Daniel Learned that He Had Power Yesterday.

Try this:  Go to Google.  Type in “natural sugar versus added sugar.”  

Really.  Do it.

Here’s what you will find.

See the fifth post down?  The one with #sugarkills in the title?  The one just behind the post from Harvard and the post from The Food Network?

It was written by Daniel — an eighth grader at my school and a leader of a pretty motivated group of middle schoolers who are out to change the world. They have been working to raise awareness about the sugar in the foods that we eat on a regular basis for the last two years.  There are 113 posts on their blog — all ungraded work generated during lunch time.  In less than two years, they’ve gotten over 20,000 page views from 117 different countries and all 50 states.

Not bad for kids, right?

Daniel was in my room yesterday during a school-wide enrichment period.  While poking around our site stats, he noticed that “natural versus added sugar” was a search term that often brings people to our blog.  He wanted to know how high his post would be listed in Google’s search results.

When he saw that it was fifth — FIFTH out of 21 MILLION results — he was completely blown away.  Knowing that HIS content — his approachable description of the difference between natural and added sugars — is ranked just two slots lower than a bit from HARVARD opened his eyes, I think, to just how influential he could be.

Ask him, though, and you’ll find out that blogging doesn’t motivate Daniel.  In fact, he MIGHT not even realize that he’s a blogger.  I’m not sure I’ve ever used that term with the kids in our club.  They just think we’ve got a great website with a funny web address.

(Seriously.  It’s funny.  Read it as if it were three separate words:  http://sugarkills.us)

Knowing that others are learning from HIM motivates Daniel.  Knowing that HIS voice can help others to live a healthier life motivates Daniel.  Knowing that HE really does have power and that he really CAN drive change motivates Daniel.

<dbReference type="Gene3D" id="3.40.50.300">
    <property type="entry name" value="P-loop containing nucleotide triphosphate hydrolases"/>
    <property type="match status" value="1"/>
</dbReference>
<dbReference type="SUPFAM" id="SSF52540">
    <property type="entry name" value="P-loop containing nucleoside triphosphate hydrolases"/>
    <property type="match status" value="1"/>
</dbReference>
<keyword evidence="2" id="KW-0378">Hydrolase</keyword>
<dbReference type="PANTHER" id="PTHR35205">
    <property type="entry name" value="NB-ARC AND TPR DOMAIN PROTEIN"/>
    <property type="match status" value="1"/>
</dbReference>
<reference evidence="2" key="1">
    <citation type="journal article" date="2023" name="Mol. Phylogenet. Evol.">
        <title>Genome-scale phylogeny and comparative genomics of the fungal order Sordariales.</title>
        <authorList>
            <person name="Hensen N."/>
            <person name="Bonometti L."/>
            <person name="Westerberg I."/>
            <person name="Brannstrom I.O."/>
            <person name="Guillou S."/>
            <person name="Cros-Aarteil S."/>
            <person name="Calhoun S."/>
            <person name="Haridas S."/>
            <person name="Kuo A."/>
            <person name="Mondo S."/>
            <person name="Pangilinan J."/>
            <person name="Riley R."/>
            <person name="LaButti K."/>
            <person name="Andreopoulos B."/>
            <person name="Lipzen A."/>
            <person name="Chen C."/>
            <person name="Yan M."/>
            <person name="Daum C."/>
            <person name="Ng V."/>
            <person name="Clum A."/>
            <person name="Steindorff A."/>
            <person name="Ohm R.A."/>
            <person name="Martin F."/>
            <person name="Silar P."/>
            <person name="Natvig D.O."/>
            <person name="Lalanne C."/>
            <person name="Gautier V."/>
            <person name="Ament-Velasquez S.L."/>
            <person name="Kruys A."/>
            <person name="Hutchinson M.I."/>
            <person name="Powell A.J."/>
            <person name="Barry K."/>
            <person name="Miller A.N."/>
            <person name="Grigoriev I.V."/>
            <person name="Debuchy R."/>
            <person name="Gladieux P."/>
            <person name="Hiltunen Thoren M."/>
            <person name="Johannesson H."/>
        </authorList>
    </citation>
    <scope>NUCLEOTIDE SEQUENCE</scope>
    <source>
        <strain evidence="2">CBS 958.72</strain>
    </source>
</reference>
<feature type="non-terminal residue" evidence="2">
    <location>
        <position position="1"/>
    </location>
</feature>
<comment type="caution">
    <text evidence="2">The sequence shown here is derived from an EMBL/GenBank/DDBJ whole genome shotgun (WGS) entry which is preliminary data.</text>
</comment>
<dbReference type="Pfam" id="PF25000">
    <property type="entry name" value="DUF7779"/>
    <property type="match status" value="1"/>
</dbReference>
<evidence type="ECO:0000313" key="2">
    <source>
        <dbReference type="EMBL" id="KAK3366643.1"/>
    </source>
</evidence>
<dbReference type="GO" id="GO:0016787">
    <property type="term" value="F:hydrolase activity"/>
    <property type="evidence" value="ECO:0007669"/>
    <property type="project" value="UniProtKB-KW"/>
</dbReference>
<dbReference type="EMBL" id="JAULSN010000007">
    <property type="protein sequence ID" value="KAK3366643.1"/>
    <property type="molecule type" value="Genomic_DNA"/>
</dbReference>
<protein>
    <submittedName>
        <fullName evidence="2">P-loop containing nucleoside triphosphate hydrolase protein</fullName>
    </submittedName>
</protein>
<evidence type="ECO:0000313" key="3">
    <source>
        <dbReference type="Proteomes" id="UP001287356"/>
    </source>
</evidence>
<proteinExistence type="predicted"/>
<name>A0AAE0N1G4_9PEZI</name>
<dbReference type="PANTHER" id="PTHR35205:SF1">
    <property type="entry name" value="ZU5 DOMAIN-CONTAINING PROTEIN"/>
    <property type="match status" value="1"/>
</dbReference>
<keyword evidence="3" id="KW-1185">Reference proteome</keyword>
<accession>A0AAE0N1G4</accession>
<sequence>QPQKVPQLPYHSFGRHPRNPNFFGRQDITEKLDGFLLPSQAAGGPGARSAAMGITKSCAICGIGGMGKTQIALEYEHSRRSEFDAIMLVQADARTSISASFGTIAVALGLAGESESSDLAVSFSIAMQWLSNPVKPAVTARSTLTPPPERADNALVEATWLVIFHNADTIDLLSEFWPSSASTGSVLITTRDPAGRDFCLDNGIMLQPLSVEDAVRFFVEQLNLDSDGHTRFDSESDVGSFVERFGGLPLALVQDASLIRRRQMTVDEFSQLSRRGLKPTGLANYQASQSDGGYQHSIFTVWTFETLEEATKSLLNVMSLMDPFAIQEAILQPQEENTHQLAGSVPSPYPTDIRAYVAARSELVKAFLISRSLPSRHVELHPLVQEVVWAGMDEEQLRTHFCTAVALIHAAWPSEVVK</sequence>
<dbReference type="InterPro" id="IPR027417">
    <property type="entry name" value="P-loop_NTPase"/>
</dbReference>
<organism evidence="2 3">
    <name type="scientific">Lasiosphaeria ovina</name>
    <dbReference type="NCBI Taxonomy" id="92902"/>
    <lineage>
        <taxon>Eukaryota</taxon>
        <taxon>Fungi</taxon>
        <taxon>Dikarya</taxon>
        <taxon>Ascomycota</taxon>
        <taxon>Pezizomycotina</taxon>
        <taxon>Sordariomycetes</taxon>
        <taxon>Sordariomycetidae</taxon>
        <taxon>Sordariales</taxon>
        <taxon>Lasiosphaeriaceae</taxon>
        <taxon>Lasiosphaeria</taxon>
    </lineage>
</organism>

[steppingONsoapbox]

THAT’s what I love about cause-driven learning experiences, y’all — and THAT’s why I want to find ways to get MORE kids involved in opportunities to drive REAL change in the world beyond our classroom.

No offense to the entire universe, but I’m not trying to prepare kids for colleges and careers.  I’m preparing kids for colleges, careers and COMMUNITIES.  I want my students to take an action orientation towards the world that they live in.  I want them to see problems and know that THEY can be the solvers even if they aren’t old enough to drive.

Gimmie a keyboard and an internet connection and I’ll show kids how they can change the world.  You can too.

[/steppingOFFsoapbox]

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Related Radical Reads:

Interview with the #SUGARKILLS Gang

My Kids, a Cause and Our Classroom Blog

Technology Gives Kids Power

7 comments

  1. Pingback: Daniel Learned that He Had Power Yesterday. | W...
  2. valerielees

    So cool! Thanks so much for sharing. When we start up again I want to share this post and Daniel’s blogs with my kids – how inspiring! Great work Daniel and his fellow bloggers!

    • Bill Ferriter

      Thanks, Valerie!

      I’ll tell you this much: The entire experience has made the new #sugarkills kids realize that they are powerful, too! It’s been a neat experience, that’s for sure.

      Hope you are well!
      Bill

    • Bill Ferriter

      Yup. We saw that today, Adam.

      What was really cool, though, is that he got a few comments on his post — including one from a teacher in Kuwait who is sharing his content with her kids. I had 20 #sugarkills kids in my room when we discovered that. It was their first experience with the potential that we have to reach the world.

      Now if only I had enough computers for all of them to use…..

      #sheeshchat

      Bill

  3. Julia Hendricks

    I LOVE this, thanks for sharing! I’m trying to think of something for elementary students………. Thank you for nudging this educator in a positive direction!

    • Bill Ferriter

      Hey Julia,

      Remember that causes don’t have to be world changing — they can be focused on your local community or on your school community too. I did a fun project last year where we tried to tackle bullying on campus. And another year, we documented the birds that we saw on our campus to make a “digital field guide” that people could use when visiting our school to learn more about the animals they were likely to see while here.

      Those kinds of ultra-local causes might be best for kids in elementary schools.

      Hope this helps,
      Bill